Today we're pleased to welcome author Joanna Wylde to Heroes and Heartbreakers. Joanna's newest release, Reaper's Legacy, is about a woman whose only way to protect her young son is to live with an outlaw biker gang. Joanna is here today to discuss the true role of women in motorcycle clubs. Thanks, Joanna!
Is it real?
I think that’s the first thing that readers wonder when they pick up a motorcycle club (MC) romance, and it’s a good question. MC culture is fascinating, terrifying and utterly foreign to the average reader—and right now it seems to be everywhere we look.
The recent boom in MC romances was probably sparked by the success of Sons of Anarchy, a show that follows the exploits of a fictional club in California. I know that’s how my interest started.
The first time I watched the show, I thought it was ridiculous. Motorcycle clubs are gangs—why on earth would they have officers or vote? Seriously—an official gang secretary? That was counter to everything I believed about gangs, and as a former journalist, I just couldn’t let it go. I had to start researching.
What I learned stunned me. While the show is definitely fictional, it’s based on a massive, complex culture that tens of thousands of people have chosen to be part of around the world. In this culture there are two kinds of clubs: riding clubs, which are the most common, and outlaw clubs. These outlaw clubs are the only groups allowed to call themselves an MC, something that is known and respected throughout the biker community. They are in the minority (many call themselves one percenters, because ninety-nine percent of riders don’t qualify), and what they’ve created is a true foreign culture to the average citizen.
As a writer, this blew me away. I immediately saw story potential, but I decided that my books would be based on solid research. Why? Because one of the core values of MC culture is respect, and it’s not very respectful to write about real people’s lives unless you take some time to learn about them first. I read books, articles, blogs and police reports. But eventually, a true researcher can’t rely on secondary sources for information.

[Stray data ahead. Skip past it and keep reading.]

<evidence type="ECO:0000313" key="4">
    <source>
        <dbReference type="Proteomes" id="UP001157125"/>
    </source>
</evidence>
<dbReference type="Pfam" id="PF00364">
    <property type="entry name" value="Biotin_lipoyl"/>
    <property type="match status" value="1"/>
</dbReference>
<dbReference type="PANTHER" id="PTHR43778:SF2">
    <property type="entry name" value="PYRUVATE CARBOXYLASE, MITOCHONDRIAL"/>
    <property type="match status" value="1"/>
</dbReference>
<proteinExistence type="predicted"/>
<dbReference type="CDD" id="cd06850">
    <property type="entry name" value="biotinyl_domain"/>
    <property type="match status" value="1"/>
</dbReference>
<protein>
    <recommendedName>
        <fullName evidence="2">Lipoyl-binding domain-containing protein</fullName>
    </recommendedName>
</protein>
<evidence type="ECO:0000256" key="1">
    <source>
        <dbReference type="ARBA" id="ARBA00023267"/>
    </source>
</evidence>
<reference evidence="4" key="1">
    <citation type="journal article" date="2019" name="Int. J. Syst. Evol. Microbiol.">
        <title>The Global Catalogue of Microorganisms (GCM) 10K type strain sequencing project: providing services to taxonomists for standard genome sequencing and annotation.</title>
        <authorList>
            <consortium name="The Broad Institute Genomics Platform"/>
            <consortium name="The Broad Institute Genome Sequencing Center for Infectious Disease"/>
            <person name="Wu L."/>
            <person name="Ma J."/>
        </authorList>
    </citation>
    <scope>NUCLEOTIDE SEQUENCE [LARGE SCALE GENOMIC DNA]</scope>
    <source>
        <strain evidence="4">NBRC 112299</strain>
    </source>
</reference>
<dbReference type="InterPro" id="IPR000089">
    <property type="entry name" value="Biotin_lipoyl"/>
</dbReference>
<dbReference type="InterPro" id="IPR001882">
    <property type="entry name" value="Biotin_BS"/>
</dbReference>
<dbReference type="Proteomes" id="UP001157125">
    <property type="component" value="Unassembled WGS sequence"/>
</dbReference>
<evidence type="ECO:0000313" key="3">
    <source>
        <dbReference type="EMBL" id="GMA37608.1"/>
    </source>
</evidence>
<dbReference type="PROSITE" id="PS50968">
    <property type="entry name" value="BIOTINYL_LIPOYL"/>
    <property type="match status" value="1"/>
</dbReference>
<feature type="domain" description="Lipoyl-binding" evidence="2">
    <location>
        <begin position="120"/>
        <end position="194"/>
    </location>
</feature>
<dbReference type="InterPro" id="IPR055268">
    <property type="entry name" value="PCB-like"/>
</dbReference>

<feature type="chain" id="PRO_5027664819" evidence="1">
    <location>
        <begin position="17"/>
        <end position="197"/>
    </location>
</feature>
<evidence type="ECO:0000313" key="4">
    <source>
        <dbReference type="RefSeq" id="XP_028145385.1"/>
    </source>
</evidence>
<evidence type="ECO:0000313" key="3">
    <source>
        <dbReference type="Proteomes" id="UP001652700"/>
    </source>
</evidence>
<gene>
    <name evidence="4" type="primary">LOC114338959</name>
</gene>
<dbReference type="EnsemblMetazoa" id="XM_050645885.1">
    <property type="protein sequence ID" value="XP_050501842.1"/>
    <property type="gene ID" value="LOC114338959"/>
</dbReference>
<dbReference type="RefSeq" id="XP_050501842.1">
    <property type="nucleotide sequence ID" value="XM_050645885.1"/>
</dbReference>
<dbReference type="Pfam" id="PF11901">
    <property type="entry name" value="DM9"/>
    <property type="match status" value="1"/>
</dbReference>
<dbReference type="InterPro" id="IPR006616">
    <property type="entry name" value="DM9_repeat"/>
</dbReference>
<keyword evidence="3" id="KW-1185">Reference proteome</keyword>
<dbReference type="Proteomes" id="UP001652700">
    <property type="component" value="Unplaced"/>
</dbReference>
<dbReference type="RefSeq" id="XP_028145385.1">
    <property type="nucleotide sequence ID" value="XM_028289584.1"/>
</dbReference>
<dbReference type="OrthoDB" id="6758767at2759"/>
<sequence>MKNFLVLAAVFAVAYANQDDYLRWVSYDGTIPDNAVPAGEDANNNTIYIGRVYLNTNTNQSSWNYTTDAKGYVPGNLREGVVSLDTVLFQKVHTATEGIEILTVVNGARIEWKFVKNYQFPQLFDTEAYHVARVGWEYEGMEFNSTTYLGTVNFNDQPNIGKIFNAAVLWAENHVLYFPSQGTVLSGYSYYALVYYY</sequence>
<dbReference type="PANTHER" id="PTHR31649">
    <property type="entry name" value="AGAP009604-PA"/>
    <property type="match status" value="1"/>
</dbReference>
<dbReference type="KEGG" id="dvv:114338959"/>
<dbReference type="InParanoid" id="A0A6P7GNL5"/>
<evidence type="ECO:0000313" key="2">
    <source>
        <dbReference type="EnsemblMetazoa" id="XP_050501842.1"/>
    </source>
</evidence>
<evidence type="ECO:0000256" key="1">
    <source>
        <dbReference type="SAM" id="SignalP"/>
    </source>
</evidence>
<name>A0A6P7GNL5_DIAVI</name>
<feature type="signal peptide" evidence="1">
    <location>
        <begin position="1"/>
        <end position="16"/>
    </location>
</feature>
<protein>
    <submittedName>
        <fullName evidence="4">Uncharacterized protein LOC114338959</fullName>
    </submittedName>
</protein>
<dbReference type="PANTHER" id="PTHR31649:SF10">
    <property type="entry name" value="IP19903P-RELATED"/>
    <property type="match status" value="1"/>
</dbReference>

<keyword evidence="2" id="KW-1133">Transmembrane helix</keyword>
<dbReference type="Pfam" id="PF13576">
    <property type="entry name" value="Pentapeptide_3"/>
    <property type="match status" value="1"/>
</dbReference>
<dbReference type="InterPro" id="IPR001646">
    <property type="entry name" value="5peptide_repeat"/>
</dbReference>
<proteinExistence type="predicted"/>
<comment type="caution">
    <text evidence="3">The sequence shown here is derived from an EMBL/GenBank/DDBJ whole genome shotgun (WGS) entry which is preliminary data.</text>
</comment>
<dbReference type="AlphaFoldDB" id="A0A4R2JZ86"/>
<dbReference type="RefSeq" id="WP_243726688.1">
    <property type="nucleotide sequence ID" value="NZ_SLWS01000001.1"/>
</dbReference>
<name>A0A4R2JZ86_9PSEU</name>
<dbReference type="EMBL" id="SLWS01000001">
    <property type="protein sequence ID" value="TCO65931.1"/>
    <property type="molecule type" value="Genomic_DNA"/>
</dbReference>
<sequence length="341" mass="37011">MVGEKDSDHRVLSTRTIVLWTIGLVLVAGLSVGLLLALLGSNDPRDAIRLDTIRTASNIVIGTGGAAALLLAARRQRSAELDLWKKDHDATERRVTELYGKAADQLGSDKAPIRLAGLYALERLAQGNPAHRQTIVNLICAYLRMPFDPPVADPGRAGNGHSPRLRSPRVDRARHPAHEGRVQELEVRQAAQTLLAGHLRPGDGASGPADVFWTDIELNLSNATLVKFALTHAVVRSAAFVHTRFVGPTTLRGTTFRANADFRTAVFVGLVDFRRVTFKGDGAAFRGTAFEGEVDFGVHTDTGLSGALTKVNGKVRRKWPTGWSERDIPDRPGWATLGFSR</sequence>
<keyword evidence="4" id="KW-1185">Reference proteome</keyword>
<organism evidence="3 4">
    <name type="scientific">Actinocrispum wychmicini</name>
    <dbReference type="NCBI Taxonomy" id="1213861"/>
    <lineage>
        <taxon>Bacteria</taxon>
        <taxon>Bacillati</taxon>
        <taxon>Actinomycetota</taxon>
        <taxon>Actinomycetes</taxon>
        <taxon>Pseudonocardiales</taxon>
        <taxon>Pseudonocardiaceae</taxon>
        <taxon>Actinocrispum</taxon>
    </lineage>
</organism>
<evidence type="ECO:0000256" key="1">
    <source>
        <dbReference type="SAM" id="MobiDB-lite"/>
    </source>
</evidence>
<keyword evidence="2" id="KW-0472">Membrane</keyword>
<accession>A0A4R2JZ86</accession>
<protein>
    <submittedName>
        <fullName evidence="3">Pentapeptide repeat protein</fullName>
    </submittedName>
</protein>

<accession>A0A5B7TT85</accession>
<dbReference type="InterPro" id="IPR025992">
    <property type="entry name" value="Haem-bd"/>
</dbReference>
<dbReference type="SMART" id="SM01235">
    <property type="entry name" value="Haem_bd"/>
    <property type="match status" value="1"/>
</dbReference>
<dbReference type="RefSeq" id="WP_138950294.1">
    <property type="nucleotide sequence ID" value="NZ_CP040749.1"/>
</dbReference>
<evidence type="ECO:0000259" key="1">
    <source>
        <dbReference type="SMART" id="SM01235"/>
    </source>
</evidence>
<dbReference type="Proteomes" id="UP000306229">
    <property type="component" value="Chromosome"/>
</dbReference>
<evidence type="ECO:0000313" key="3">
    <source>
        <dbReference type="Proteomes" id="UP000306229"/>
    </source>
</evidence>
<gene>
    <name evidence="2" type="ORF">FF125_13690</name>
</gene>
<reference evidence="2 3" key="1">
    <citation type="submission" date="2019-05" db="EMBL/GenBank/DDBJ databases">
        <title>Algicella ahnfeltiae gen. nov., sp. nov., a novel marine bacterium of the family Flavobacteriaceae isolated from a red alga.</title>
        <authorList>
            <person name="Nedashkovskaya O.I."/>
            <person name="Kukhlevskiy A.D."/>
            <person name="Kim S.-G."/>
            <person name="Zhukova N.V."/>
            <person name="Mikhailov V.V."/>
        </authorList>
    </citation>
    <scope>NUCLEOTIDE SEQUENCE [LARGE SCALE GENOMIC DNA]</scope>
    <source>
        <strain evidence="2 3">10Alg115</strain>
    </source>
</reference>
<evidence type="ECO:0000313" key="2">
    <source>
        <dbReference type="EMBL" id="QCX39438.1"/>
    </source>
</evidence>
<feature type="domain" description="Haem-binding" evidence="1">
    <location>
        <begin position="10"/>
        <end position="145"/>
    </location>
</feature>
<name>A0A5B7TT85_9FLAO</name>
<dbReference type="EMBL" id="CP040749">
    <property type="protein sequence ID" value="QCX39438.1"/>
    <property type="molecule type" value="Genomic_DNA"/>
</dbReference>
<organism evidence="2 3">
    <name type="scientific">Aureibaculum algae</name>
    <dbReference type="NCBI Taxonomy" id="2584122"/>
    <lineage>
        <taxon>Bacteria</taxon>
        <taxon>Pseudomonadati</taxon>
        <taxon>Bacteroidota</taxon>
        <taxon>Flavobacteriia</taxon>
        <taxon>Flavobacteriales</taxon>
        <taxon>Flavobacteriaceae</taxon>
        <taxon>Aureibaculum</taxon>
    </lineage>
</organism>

It was time to meet some bikers.
For my first book, Reaper’s Property, I spoke exclusively to men. Women living in MCs tend to be very protective of their men and their clubs, and I had no idea how to reach out to them. Men, however… Men are easy. My interviews started something like this:
“Hi, I write erotica. Can I ask you a few questions?”
Trust me. They were happy to talk.
But once my first book came out, more than a year ago, something amazing happened. Women in clubs started writing to me. They love the MC books, because it creates a romantic fantasy of the life they’ve chosen—often a difficult life. They also like it when authors do their research and portray their clubs in a way that’s realistic to them instead of relying on stereotypes.
Through these women, I’ve come to realize that what we think we “know” about women living in clubs is often based on out of date sources and generalizations that have come from the worst horror stories. These horror stories are true—but are they typical?
I believe, based on extensive research ranging from interviews to law enforcement sources to sociological studies, that MC culture is so diverse that judging any one club based on the actions of another is unfair. I’ve also realized that those of us who aren’t part of the culture often judge it harshly based on surface observations, without understanding what we’re observing means to those living the life.
One thing that bothers many readers when they start an MC romance are the terms used for women. In a club, women who are married or permanently attached to men are called “old ladies” or “property.” Some of them even wear vests that clearly say, “Property of (man’s name).” That’s appalling to the average modern woman, and I was horrified by it myself.